Chuck in Cyber-Space: Chris Rock was sensational! I found his Bush-bashing bit comparing the Gap to the war in Iraq witty. I admit I wasn't thrilled by the new format, and maybe the show's producer should step down after 12 telecasts.

Ashley H in Cyber-Space: A good Grrr would be Martha Stewart and her prison stay. You send people to prison to teach them not to break the law and instead she gets a new career launch. She gets to stay at her home all day and still makes $900,000 a year and a new TV show. I'm not saying house arrest would be easy, but it won't have the same effect on her that it would on others.

Her house is probably the size of a small town with all the accommodations she could ever want. Martha didn't get rehabilitated, she got a new opportunity to make more money and advance her career. When she gets out she'll have this sob story about how hard prison was and that she has learned her lesson. All she did in prison is what normal people do everyday. Now the little decorating contest must have been a little humbling. But to say she got what she deserves would be going a little far.

Dan in Hibbing, MN: Just a quick comment on Blockbuster Adam: He will never be unemployed long unless he wants to be. And the Gen Y'ners? They will forever complain about Adam getting ahead while they don't.

Shad in Cyber-Space: Your comments about what passes for popular music and the young people who expect everything to be handed to them on a silver platter were right on target. While I may only be 22, I can't stand what most of my generation has become. My mother and father never before nor do they now buy my way through life. It made me sick in high school when scholarships were handed out to the kids whose families had more than enough money to pay for higher education or to the kids of administrators within the school district.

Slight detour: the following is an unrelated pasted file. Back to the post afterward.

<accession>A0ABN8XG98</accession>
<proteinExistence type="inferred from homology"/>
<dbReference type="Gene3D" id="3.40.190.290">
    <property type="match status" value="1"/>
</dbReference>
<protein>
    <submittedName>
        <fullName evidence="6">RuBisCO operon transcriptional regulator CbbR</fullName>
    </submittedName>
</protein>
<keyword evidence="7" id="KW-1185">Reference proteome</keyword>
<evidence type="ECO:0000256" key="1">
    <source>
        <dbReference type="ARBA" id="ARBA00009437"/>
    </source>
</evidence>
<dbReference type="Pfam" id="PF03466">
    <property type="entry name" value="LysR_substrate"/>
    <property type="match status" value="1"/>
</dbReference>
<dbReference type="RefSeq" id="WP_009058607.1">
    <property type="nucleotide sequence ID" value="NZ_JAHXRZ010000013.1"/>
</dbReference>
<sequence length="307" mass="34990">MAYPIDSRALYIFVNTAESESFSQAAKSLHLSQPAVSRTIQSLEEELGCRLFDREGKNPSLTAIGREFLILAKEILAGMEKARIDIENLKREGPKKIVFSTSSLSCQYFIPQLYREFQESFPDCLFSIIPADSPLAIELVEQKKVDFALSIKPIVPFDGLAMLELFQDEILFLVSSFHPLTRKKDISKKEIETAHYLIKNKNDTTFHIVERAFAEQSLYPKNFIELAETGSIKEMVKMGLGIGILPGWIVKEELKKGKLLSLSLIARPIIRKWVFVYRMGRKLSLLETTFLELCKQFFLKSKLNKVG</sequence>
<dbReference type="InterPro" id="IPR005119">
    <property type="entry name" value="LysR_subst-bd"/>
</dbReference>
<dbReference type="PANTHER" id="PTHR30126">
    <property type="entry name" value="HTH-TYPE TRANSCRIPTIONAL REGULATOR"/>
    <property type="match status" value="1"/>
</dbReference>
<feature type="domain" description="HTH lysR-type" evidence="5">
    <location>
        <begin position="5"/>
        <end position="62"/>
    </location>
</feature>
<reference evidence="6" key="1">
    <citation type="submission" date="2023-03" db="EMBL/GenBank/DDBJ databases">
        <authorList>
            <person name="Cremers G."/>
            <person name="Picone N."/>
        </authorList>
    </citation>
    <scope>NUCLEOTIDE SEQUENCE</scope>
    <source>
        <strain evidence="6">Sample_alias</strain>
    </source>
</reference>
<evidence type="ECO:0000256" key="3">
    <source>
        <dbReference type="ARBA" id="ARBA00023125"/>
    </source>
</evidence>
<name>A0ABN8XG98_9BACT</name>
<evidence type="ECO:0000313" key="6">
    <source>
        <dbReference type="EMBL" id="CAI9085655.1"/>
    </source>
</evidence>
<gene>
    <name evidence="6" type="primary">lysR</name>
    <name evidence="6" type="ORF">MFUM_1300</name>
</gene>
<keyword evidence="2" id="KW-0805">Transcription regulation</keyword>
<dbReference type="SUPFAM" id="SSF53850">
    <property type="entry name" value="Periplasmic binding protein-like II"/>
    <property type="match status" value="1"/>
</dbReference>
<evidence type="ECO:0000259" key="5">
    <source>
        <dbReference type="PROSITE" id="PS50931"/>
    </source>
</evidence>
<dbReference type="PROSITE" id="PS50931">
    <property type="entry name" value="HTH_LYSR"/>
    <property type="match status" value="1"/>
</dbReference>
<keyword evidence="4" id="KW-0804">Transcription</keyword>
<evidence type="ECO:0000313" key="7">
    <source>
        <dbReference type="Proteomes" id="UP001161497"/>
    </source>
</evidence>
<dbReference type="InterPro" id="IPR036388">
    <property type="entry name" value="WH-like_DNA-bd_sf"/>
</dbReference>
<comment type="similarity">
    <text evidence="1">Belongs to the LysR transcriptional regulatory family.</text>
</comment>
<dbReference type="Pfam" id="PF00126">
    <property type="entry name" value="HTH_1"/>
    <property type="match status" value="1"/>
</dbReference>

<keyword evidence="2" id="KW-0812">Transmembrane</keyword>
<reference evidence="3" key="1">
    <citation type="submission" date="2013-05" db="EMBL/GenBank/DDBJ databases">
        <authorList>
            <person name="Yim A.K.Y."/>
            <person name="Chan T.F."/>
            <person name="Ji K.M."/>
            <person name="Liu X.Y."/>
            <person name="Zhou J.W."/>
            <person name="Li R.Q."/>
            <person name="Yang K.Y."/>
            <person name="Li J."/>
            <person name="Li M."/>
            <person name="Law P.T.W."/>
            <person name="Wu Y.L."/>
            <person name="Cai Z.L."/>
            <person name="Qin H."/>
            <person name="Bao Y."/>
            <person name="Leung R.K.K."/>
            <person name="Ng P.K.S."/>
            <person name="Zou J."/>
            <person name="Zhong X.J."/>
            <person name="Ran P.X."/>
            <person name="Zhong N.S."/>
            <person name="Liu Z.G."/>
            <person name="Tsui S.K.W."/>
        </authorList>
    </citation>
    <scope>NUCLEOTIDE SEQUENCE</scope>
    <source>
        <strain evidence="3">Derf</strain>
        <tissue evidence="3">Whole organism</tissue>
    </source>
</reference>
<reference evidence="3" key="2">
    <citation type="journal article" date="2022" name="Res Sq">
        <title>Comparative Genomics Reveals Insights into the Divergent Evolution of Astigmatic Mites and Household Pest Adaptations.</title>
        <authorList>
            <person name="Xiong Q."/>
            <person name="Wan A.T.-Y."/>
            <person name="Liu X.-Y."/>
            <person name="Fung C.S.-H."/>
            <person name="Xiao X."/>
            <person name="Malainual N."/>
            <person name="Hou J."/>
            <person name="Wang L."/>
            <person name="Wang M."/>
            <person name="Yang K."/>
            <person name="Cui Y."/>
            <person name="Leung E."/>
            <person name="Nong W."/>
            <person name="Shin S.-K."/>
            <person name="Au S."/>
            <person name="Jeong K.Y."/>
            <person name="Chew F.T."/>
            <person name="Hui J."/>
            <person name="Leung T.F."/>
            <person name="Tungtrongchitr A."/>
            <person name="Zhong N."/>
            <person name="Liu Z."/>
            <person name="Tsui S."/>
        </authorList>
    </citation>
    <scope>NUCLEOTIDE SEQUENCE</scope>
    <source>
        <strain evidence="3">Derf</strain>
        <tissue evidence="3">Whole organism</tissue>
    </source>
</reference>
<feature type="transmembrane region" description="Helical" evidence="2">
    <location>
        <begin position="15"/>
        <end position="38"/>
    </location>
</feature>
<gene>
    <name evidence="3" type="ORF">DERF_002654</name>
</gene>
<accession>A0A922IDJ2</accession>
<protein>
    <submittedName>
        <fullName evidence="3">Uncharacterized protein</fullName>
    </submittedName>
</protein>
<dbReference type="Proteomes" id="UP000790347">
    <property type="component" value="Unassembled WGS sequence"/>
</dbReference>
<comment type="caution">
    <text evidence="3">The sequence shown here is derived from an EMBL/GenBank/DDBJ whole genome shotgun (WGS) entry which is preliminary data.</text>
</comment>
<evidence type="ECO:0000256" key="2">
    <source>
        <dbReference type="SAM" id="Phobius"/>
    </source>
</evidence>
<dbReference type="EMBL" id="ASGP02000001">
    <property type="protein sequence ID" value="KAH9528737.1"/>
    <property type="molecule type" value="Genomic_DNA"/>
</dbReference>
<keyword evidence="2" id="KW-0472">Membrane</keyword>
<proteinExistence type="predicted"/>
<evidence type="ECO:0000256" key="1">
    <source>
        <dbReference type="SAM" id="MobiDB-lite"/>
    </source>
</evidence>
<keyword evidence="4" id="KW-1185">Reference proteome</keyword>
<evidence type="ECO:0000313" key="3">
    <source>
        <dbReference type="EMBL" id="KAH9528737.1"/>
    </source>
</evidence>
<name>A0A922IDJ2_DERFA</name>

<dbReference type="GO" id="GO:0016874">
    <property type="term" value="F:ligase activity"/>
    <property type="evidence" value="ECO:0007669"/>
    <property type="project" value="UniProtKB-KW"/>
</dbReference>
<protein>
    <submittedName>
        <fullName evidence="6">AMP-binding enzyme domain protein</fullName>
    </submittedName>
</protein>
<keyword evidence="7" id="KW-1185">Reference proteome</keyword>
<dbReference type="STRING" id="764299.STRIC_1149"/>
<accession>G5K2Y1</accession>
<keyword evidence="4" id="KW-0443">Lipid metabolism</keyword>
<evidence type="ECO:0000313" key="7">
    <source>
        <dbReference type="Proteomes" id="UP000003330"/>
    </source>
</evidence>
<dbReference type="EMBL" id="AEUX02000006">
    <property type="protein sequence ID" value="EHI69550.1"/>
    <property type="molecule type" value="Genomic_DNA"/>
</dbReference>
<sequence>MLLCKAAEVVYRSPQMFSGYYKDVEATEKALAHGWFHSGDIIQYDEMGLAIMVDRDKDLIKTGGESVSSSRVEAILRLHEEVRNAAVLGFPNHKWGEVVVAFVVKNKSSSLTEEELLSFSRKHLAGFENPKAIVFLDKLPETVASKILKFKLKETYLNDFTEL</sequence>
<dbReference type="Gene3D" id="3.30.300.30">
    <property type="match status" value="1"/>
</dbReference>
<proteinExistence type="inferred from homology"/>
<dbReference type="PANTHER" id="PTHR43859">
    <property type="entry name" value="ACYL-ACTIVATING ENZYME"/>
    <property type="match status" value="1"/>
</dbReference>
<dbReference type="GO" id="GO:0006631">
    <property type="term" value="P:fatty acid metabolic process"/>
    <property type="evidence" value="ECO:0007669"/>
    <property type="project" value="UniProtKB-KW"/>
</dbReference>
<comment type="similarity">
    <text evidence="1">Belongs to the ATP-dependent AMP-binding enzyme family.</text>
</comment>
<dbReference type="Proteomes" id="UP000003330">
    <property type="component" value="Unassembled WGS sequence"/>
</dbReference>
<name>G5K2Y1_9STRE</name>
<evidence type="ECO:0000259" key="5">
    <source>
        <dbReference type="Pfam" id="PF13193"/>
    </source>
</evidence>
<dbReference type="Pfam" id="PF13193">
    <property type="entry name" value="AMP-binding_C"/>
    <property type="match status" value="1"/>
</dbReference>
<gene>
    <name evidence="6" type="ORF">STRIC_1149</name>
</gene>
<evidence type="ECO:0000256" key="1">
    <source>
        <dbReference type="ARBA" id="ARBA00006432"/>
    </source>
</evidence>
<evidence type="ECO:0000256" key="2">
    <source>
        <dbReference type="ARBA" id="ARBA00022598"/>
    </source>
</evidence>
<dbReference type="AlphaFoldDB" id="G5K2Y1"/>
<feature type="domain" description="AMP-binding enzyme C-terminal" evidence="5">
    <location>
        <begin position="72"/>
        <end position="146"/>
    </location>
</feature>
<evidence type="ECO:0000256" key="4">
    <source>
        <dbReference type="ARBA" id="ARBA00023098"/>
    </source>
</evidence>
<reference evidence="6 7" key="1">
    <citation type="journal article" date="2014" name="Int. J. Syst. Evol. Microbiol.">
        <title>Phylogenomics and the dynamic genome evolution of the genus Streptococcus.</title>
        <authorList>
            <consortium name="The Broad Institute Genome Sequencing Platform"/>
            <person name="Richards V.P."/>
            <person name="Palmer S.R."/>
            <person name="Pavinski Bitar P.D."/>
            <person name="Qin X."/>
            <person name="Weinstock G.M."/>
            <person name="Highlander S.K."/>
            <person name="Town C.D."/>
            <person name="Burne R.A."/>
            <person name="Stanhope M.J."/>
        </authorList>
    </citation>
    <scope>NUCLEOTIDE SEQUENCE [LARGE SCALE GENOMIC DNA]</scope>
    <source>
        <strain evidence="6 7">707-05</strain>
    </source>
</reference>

That was truly the first time I was blasted with the realization that my generation (at least a large portion of) was truly a bunch of sheltered babies. From the time I was 16 I've worked, and often I was working to help pay the utility bills and buy groceries since my parents continually had their hours cut.

Now there were other factors involved with my parents' financial problems (debt, divorce, etc.), but the point is while I was working to help keep my family afloat financially I had many other kids who were getting brand new cars and such from their parents. Upon graduating while I enlisted in the Air Force post-9/11, these guys and gals where busy dropping out of their free college and going to work for their mommies and daddies. The "the world owes me everything" attitude of my fellow young people truly makes me sick.

--Shad, I hate to say it, but it sounds just a bit like the pot calling the kettle... Whether or not one's parents have the money for college shouldn't negate the achievement of earning a merit scholarship, and who cares what kind of car everybody is driving in HS? That being said, thank you for joining the Air Force. I hope you are a great Airman.

Rebecca in Cyber-Space: Hey, Mike - love your column - even when you write about GW Bush. My Grrr is these suicidal maniacs on motorcycles who zip in and out of lanes with about 6 inches of clearance. I've almost hard a heart attack because they come out of nowhere. San Diego just announced a crackdown on them and I'm thankful! I don't want to participate in their madness. Oh ... and Michael Moore is king...

JP in Dayton, OH: My Grrr! is the banks, credit cards, etc. whose ATMs and customer service basically ASSUME that a person who cannot speak English is the primary user or caller. It is an INSULT every time I go to an ATM and have to 'select language' first. I'm switching banks because of this. It took me a while to get PO'd about this, but I'm THERE !!!